The Dauphine Enters France

Something for my dearest Antoinette— a little late in posting, but I’ve been preoccupied with agonizing over another era–20th century WWI.

“Covering her eyes, sometimes with her handkerchief and sometimes with her hands, now and then putting her head out of the carriage to take another look at the palace of her ancestors which she was never more to enter—Vienna receded in the far distance.  Antoinette was on her way into a new life.”

Today marks an event which changed the course of history for not only one helpless individual but an entire nation, the world—and if I may–*my history*.    May 7, 1770 was the official “handing over” day or remise for Archduchess Marie Antoinette.  Never could she have imagined that when her silken slippers touched French soil, and left the neutral ground which lay in the middle of the Rhine, the divider between the two realms, that her life would be full of one torrential event after another.  Of course there were happy times for Antoinette, but limited they were indeed.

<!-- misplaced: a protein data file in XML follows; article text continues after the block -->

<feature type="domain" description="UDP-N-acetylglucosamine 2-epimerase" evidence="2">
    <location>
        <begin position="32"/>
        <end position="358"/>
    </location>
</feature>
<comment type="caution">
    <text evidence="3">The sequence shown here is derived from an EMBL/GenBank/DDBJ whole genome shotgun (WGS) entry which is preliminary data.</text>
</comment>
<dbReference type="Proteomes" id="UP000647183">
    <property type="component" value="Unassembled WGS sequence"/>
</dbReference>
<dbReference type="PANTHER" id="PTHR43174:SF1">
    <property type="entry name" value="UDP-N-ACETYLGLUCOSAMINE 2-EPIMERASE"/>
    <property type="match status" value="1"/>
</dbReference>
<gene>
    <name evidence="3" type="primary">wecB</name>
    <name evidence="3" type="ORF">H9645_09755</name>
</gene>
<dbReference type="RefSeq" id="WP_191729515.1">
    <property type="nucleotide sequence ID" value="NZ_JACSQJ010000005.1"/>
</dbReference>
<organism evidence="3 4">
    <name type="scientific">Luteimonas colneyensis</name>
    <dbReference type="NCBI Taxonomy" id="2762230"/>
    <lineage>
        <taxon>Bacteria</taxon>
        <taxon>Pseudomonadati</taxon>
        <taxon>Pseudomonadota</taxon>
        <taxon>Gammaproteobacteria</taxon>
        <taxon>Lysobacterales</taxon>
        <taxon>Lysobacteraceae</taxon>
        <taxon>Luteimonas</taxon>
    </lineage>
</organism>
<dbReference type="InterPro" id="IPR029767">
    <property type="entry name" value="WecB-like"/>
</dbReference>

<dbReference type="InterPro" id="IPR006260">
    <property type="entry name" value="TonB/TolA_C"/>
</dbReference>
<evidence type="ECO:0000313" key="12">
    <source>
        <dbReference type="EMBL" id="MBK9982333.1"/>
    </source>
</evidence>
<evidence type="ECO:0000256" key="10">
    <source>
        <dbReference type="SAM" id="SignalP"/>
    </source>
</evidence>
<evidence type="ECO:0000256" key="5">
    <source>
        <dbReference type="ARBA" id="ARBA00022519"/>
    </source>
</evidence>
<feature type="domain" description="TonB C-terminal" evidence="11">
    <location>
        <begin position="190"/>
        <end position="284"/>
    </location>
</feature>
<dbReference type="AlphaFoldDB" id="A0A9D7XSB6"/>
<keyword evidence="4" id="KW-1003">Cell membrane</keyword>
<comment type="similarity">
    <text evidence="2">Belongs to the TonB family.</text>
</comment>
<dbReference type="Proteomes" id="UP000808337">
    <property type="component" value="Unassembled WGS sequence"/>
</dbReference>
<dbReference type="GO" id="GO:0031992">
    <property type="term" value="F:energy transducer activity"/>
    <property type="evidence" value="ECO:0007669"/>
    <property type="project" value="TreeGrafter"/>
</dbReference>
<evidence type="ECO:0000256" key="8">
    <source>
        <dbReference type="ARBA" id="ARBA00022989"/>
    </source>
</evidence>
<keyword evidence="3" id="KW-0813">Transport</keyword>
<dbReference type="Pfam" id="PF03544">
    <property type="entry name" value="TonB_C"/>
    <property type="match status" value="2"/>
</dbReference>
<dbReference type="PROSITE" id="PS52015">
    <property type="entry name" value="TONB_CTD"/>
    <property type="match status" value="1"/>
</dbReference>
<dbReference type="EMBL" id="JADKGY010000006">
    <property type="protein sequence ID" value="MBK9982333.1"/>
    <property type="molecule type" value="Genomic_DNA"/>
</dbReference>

On this spring day in May 1770 the foreboding storms that raged outside of the salle de remise, should have been clues to the life she was  to live.  However, her naivety and youth saved her from the realities of what was in store.

Then again, what a blessing it is to not know your destiny—would she have taken that step from neutral ground?  No one would have.  For the cataclysmic events that shook France many years after her arrival spread waves of social change across the entire world like ripples in pond.  Was she to blame—some argue yes, others no?  The answer lies somewhere in between.

So thank you Antoinette for taking that step—who knows what France and the rest of the world may have turned out like if you had not!

Carolly Erickson, To The Scaffold The Life of Marie Antoinette. (NY: St. Martin’s Press, 1991), 59.

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